Heinrich, Luján Introduce Legislation to Increase Cerebral Cavernous Malformations Research and Education

Washington, D.C. – Today, U.S. Senators Martin Heinrich (D-N.M.) and Ben Ray Luján (D-N.M.), a member of the Senate Committee on Health, Education, Labor and Pensions, introduced the Cerebral Cavernous Malformations Clinical Awareness, Research and Education Act (CCM-CARE), legislation that would expand National Institutes of Health (NIH) research related to cerebral cavernous malformations. Nationwide, an estimated 600,000 Americans are effected by Cerebral Cavernous Malformations (CCM) and due to limited research, there is currently no treatment for CCM other than brain and spinal surgery for certain patients. In addition, the shortage of trained physicians makes providing skilled and timely diagnosis and appropriate care for CCM challenging.

The CCM-CARE Act directs the Director of NIH to: conduct basic, clinical, and translational research on CCM; identify and support three national clinical and research Coordinating Centers to collaborate on multi-site clinical drug trials for cavernous angioma; and integrate CCM within relevant existing clinical research networks (e.g., Stroke Network) to become CCM clinical and research Participation Centers in order to participate in clinical drug trials. This legislation would also direct the Secretary of Health and Human Services to establish a CCM education and information program within Coordinating and Participation Centers to expand training programs for clinicians and scientists.

“Cerebral Cavernous Malformations affects Hispanics in New Mexico at an alarmingly higher rate than other demographics,” said Senator Heinrich. “By expanding research and treatment centers across the country to identify, monitor, and treat individuals afflicted with this illness, we can take an important step to improve the livelihoods of New Mexicans and set our sights on developing a cure. I am committed to continuing to bring NIH research funding to New Mexico, including for Cerebral Cavernous Malformation research, in my role on the Senate Appropriations Committee.”

“Across the nation, an estimated 600,000 Americans are affected by Cerebral Cavernous Malformations (CCM), a devastating condition that causes seizures, strokes, or sudden death, and sadly, due to the lack of CCM research, there is no widely available treatment,”  said Senator Luján. “That’s why I’m introducing legislation to increase CCM research and expand NIH capabilities to increase awareness, treatment, and prevention of this condition. With so many families impacted in New Mexico, it’s critical that we leverage federal resources to identify and educate our communities on the best CCM practices to keep our loved ones as healthy as possible.”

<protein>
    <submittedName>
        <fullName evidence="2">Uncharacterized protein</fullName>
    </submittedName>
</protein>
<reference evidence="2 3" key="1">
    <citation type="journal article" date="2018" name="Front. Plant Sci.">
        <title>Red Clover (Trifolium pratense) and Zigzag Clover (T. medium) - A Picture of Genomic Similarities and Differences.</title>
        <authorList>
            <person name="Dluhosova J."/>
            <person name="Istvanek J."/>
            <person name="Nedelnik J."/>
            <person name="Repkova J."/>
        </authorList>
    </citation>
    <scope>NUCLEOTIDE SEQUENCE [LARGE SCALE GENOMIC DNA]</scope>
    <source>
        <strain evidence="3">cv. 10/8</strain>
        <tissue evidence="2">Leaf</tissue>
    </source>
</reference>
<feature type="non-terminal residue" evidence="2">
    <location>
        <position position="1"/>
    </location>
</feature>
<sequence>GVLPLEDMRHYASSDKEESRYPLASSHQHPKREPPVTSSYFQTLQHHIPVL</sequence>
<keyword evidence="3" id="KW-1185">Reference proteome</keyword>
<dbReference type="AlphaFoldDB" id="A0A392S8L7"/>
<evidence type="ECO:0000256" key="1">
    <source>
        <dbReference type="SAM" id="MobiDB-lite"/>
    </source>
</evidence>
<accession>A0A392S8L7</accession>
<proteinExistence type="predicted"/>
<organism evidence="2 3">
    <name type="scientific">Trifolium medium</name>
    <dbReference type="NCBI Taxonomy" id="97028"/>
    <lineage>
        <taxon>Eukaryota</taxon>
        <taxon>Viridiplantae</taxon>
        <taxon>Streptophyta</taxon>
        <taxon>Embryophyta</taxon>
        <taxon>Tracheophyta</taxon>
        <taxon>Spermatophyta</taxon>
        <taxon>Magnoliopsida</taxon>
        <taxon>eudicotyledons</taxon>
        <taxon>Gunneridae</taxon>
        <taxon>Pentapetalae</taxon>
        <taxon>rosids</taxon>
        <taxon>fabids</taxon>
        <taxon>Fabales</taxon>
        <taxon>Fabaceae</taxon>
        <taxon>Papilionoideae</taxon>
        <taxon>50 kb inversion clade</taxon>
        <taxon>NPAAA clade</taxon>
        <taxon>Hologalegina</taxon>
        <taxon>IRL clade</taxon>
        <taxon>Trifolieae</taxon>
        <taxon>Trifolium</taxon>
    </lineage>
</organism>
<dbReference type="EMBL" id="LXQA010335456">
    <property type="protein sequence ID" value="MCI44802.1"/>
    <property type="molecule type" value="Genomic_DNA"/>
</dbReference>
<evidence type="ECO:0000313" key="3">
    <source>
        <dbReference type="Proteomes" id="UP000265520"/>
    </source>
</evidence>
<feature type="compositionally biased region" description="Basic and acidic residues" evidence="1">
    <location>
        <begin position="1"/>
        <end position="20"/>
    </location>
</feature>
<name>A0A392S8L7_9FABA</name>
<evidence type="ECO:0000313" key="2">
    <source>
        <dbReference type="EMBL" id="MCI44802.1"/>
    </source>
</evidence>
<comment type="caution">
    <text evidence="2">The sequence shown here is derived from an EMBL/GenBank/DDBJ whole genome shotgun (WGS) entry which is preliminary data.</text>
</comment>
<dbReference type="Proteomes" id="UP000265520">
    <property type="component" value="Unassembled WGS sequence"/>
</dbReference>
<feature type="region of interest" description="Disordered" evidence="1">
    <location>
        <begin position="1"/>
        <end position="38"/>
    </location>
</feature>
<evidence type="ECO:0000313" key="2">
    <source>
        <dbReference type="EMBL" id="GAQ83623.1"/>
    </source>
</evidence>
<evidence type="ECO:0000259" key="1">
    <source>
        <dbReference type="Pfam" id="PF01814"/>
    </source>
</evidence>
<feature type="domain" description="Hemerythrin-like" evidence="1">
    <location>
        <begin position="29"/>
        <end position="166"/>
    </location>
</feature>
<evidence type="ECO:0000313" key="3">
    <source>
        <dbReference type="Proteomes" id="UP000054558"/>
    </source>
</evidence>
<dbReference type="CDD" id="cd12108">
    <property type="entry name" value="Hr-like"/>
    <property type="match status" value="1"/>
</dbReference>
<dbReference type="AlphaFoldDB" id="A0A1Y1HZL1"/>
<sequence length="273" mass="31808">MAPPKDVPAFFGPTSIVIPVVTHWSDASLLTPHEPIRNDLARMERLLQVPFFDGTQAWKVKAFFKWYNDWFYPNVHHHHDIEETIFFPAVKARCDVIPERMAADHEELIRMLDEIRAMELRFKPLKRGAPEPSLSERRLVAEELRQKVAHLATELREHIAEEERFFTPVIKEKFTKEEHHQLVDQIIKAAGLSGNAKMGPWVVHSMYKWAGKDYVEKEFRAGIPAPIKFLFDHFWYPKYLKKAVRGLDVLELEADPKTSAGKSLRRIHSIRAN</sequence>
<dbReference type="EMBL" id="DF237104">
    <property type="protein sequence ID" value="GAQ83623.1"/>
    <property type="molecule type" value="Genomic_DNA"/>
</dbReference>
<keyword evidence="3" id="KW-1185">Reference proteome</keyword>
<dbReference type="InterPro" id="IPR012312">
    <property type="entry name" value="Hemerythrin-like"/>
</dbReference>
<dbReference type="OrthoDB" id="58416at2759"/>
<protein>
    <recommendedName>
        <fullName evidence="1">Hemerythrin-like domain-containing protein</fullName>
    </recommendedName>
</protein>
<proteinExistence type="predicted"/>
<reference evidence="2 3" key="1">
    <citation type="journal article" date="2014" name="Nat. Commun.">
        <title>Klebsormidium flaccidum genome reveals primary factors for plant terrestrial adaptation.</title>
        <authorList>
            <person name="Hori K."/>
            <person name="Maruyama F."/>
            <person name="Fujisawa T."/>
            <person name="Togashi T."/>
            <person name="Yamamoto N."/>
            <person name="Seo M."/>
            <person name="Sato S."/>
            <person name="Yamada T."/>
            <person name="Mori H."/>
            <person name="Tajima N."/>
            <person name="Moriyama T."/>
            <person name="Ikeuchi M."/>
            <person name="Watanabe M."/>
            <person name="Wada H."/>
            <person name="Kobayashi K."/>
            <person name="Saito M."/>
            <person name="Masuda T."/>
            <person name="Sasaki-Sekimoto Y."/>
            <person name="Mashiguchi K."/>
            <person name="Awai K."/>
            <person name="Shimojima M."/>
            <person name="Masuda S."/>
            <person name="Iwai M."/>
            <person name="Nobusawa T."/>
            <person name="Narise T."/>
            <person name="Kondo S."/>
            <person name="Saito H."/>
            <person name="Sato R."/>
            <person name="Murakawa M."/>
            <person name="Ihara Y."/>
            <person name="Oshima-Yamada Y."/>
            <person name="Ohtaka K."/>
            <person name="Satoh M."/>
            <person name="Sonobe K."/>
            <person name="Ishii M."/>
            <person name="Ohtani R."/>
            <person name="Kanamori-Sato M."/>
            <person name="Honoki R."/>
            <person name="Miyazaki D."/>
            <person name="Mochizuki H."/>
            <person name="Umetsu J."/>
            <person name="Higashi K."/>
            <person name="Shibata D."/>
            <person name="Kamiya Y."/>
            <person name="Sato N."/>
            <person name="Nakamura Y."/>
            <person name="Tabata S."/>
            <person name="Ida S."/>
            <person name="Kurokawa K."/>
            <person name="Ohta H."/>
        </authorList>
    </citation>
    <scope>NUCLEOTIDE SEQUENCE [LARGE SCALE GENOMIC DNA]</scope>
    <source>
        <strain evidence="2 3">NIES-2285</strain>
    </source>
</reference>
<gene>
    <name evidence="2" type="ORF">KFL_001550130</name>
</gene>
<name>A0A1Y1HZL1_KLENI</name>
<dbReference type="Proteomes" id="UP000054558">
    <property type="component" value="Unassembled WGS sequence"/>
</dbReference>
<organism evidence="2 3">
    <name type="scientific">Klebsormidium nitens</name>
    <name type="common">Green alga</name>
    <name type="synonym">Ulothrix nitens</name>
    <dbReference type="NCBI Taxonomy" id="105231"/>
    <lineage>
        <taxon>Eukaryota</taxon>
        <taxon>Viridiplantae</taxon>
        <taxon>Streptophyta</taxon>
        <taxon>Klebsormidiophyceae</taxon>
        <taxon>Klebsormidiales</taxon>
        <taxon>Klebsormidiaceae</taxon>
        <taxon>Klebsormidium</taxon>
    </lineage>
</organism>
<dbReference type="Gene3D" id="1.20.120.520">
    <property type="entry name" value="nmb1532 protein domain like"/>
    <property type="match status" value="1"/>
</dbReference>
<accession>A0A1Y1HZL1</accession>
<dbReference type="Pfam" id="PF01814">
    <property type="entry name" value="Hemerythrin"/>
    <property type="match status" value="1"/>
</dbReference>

“There is currently no treatment for cerebral cavernous malformations, including for the thousands of families impacted by this disease in New Mexico, for Hispanic Americans in American Southwest, and among Ashkenazi Jewish and Southeastern/Midwestern United States clusters. Much knowledge about the biology of this disease has been discovered. Support for multidisciplinary teams of researchers and clinicians is sorely needed, and the incentivization of work at the interface of science and clinical care, to translate these discoveries into novel therapies for the benefit of patients,” said Dr. Issam Awad, Chair of the Angioma Alliance Scientific Advisory Board.

“The CCM-CARE Act of 2021 brings attention to the need for additional, coordinated cerebral cavernous malformation research. This brain and spinal blood vessel disease affects 1 in 500 Americans and can cause hemorrhage, stroke, and seizure.  We look forward to a day when we have access to non-surgical treatments and, eventually, a cure. Angioma Alliance members deeply appreciate Senator Luján’s work on behalf of our families in New Mexico and around the country,” said Connie Lee, President and CEO of Angioma Alliance.

“Cerebral cavernous Malformation affects Hispanics in New Mexico at a higher rate than any other state. In addition to a greater understanding of the biology of the disease and identifying new therapeutics, it is important that we address the shortage of physicians trained in managing such a complex disease and to develop the multidisciplinary teams needed through the disease continuum,” said Dr. Michel Torbey, Chair of Neurology and Medical Director of the CCM Center of Excellence at the University of New Mexico.

Full text of the legislation is available HERE.  



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